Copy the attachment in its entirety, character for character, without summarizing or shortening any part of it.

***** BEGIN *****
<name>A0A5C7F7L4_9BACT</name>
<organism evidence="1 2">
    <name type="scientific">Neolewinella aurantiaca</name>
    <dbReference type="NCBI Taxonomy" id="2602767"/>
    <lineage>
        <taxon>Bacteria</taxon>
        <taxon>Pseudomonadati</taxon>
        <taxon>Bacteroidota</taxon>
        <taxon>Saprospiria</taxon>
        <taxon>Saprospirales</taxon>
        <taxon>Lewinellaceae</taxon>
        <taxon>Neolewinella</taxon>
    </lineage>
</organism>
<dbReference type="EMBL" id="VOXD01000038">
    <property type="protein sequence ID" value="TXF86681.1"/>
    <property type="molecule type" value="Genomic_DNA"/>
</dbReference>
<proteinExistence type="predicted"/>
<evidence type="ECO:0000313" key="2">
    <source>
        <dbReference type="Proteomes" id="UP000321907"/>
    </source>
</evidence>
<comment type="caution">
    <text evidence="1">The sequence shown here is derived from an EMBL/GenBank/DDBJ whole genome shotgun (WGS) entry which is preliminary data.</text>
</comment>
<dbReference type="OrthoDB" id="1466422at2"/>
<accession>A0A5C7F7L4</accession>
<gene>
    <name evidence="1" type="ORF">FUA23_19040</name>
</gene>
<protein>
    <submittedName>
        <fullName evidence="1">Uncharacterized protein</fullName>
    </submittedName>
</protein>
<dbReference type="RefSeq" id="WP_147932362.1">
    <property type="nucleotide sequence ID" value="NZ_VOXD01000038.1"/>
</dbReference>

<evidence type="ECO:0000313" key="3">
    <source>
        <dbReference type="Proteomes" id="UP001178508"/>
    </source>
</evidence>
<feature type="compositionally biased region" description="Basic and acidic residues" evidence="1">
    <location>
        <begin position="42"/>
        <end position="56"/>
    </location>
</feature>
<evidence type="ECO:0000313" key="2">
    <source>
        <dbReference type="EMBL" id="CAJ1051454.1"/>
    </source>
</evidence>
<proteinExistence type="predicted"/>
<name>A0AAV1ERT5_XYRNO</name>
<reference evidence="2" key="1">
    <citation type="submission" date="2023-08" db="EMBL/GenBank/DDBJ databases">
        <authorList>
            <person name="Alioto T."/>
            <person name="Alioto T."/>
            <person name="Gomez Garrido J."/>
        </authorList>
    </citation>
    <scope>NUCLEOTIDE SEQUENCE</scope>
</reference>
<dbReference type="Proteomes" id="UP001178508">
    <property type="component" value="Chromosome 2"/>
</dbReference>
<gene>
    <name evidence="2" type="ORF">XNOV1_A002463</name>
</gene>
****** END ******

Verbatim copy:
<name>A0A5C7F7L4_9BACT</name>
<organism evidence="1 2">
    <name type="scientific">Neolewinella aurantiaca</name>
    <dbReference type="NCBI Taxonomy" id="2602767"/>
    <lineage>
        <taxon>Bacteria</taxon>
        <taxon>Pseudomonadati</taxon>
        <taxon>Bacteroidota</taxon>
        <taxon>Saprospiria</taxon>
        <taxon>Saprospirales</taxon>
        <taxon>Lewinellaceae</taxon>
        <taxon>Neolewinella</taxon>
    </lineage>
</organism>
<dbReference type="EMBL" id="VOXD01000038">
    <property type="protein sequence ID" value="TXF86681.1"/>
    <property type="molecule type" value="Genomic_DNA"/>
</dbReference>
<proteinExistence type="predicted"/>
<evidence type="ECO:0000313" key="2">
    <source>
        <dbReference type="Proteomes" id="UP000321907"/>
    </source>
</evidence>
<comment type="caution">
    <text evidence="1">The sequence shown here is derived from an EMBL/GenBank/DDBJ whole genome shotgun (WGS) entry which is preliminary data.</text>
</comment>
<dbReference type="OrthoDB" id="1466422at2"/>
<accession>A0A5C7F7L4</accession>
<gene>
    <name evidence="1" type="ORF">FUA23_19040</name>
</gene>
<protein>
    <submittedName>
        <fullName evidence="1">Uncharacterized protein</fullName>
    </submittedName>
</protein>
<dbReference type="RefSeq" id="WP_147932362.1">
    <property type="nucleotide sequence ID" value="NZ_VOXD01000038.1"/>
</dbReference>

<evidence type="ECO:0000313" key="3">
    <source>
        <dbReference type="Proteomes" id="UP001178508"/>
    </source>
</evidence>
<feature type="compositionally biased region" description="Basic and acidic residues" evidence="1">
    <location>
        <begin position="42"/>
        <end position="56"/>
    </location>
</feature>
<evidence type="ECO:0000313" key="2">
    <source>
        <dbReference type="EMBL" id="CAJ1051454.1"/>
    </source>
</evidence>
<proteinExistence type="predicted"/>
<name>A0AAV1ERT5_XYRNO</name>
<reference evidence="2" key="1">
    <citation type="submission" date="2023-08" db="EMBL/GenBank/DDBJ databases">
        <authorList>
            <person name="Alioto T."/>
            <person name="Alioto T."/>
            <person name="Gomez Garrido J."/>
        </authorList>
    </citation>
    <scope>NUCLEOTIDE SEQUENCE</scope>
</reference>
<dbReference type="Proteomes" id="UP001178508">
    <property type="component" value="Chromosome 2"/>
</dbReference>
<gene>
    <name evidence="2" type="ORF">XNOV1_A002463</name>
</gene>